The state of the romantic comedy

Richard Brody, perhaps the most interesting film critic working now (ironically he is relegated almost entirely to the online blog or Talk About Town sections of The New Yorker while colleagues David Denby and Anthony Lane split the weekly movie reviews), discusses romantic comedies with an aside on the new movie Sex Tape.

The modern romantic comedy is stretched on the rack of a dichotomy, one that I wrote about here a few years ago: the possibility of a polar disconnect between love and desire, between a meeting of the minds and a connection of the bodies. The classic romance, whether comic or tragic, is built on desire igniting a conflict that has to be resolved for a relationship to grow; modern romance is based on the premise of emotional and intellectual compatibility, the effort to kindle the sparks of love from friendship.

From the article linked in that excerpt:

In our time, the problem isn’t finding a reason to act on attraction (though Eric Rohmer has given us plenty of reasons not to), it’s whether there’s a point to having a relationship afterwards—it isn’t getting together but staying together. We’re forthright enough about desire to distinguish it from the many other things that life is made of; it’s necessary but not sufficient. The twist of “Knocked Up” is that desire quickly yields to practicalities; the terrible pathos of “Funny People” is that fierce mutual desire turns out not to be enough. The title of “The Royal Tenenbaums” could be (with apologies to Hal Hartley) “Surviving Desire.” What makes modern romance complicated is that our expectations are surprisingly high—they take in desire and four-syllable words, a meeting of the minds as well as an erotic charge. And the wisdom of our modern-day romantics, whether Judd Apatow or Wes Anderson or Noah Baumbach or James Gray or Peyton Reed, is not Hitchcock’s but Joe E. Brown’s (rather, Billy Wilder and I. A. L. Diamond’s): “Well, nobody’s perfect.”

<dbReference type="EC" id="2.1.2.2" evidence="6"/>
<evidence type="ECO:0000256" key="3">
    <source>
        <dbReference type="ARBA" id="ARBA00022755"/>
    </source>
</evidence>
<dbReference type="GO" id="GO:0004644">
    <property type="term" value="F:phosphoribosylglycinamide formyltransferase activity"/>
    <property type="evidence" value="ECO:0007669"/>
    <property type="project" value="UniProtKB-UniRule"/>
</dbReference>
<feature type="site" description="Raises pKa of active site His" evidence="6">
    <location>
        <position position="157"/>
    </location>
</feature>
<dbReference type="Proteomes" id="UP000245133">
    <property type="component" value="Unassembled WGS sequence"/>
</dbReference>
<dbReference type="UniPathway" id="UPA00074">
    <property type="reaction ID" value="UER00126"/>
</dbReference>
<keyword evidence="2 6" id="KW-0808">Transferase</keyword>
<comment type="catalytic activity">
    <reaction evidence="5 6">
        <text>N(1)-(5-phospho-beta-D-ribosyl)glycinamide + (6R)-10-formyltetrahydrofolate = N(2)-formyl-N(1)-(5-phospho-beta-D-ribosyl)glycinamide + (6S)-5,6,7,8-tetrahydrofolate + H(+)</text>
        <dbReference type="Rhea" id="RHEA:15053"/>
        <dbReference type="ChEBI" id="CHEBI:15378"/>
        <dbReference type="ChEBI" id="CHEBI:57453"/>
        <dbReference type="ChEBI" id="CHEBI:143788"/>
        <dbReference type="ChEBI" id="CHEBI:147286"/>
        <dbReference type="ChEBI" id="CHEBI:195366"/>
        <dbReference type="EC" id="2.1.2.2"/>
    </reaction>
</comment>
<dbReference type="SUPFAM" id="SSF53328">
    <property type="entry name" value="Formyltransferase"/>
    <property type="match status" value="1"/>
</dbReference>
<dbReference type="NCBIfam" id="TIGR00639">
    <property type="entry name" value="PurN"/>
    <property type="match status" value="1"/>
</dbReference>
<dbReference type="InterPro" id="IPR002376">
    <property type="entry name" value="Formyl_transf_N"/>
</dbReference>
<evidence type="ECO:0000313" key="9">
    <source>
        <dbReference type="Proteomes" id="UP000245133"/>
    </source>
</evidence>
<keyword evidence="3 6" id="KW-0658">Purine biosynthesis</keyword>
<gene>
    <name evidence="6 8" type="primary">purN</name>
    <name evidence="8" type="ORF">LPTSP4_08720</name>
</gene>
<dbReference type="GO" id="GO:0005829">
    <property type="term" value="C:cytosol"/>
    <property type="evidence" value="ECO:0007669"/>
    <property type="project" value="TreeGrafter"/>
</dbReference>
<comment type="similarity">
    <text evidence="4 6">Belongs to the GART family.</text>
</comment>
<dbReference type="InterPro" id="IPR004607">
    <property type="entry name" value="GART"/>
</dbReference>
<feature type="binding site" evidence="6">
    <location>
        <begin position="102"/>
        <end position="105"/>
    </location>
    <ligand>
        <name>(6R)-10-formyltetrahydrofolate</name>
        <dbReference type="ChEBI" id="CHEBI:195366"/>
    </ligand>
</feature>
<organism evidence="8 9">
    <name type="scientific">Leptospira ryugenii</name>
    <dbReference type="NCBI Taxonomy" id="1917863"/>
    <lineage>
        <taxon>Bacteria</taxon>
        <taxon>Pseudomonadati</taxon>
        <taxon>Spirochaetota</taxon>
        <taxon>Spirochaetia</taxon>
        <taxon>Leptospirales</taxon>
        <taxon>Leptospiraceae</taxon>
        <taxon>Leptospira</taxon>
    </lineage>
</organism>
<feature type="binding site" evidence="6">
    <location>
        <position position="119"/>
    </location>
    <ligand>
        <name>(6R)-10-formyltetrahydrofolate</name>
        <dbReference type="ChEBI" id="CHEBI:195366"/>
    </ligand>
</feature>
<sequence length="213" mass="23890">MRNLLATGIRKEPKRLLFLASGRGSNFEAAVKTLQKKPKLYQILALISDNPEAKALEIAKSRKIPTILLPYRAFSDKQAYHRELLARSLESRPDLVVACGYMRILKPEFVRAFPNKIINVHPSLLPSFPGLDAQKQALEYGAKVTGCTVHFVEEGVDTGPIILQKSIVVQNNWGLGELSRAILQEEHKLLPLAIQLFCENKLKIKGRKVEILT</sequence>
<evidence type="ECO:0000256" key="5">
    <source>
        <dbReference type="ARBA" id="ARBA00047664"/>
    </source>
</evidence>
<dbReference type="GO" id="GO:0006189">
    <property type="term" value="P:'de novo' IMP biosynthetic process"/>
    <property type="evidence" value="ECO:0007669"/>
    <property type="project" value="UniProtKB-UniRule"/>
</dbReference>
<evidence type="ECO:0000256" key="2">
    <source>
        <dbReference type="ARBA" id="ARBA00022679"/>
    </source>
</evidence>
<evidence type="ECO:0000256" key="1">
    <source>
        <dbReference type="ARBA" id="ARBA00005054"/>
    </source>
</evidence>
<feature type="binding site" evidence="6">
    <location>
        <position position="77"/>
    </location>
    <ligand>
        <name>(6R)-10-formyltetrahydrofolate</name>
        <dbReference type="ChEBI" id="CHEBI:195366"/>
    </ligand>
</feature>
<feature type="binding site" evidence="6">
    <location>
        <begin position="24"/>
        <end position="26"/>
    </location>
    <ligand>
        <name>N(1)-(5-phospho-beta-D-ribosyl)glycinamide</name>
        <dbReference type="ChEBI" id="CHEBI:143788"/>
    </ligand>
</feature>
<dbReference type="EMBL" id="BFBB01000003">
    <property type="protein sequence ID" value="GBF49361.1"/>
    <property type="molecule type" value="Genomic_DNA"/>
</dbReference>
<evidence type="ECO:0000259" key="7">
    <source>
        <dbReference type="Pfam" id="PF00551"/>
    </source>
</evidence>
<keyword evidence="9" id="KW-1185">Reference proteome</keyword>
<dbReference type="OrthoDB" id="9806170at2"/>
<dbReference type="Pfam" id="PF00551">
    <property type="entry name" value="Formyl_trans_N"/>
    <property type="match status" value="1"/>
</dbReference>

The increased expectations for marriage is a topic I've covered here before:

Our expectations of our spouses have been lifted to new heights, and it's only natural that the romantic comedy would start to reflect that.

Incidentally, Grantland spent all of last week on romantic comedies, and a related piece of note is Wesley Morris' essay Knocked Out: Have romantic comedies become obsolete?

Ideal length for various pieces of art

Richard Brody of The New Yorker is thought-provoking if sometimes cryptic. In a short post on Greenberg starring Ben Stiller, he writes:

I saw Noah Baumbach’s “Greenberg” again on Saturday and this time, despite the title, saw it less as a portrait of the remarkable character—unusual but exemplary—played by Ben Stiller than as a romantic comedy. It reminded me that the rules of romantic comedy have changed—that the high-concept variety of the genre is more or less dead. The best romantic comedies of recent years are distinguished by their lack of a mainspring; they are, in effect, stories of people tossed together by circumstances who try to cope together. They’re linear films, which build more on character than on situation, and which, theoretically, could run indefinitely long.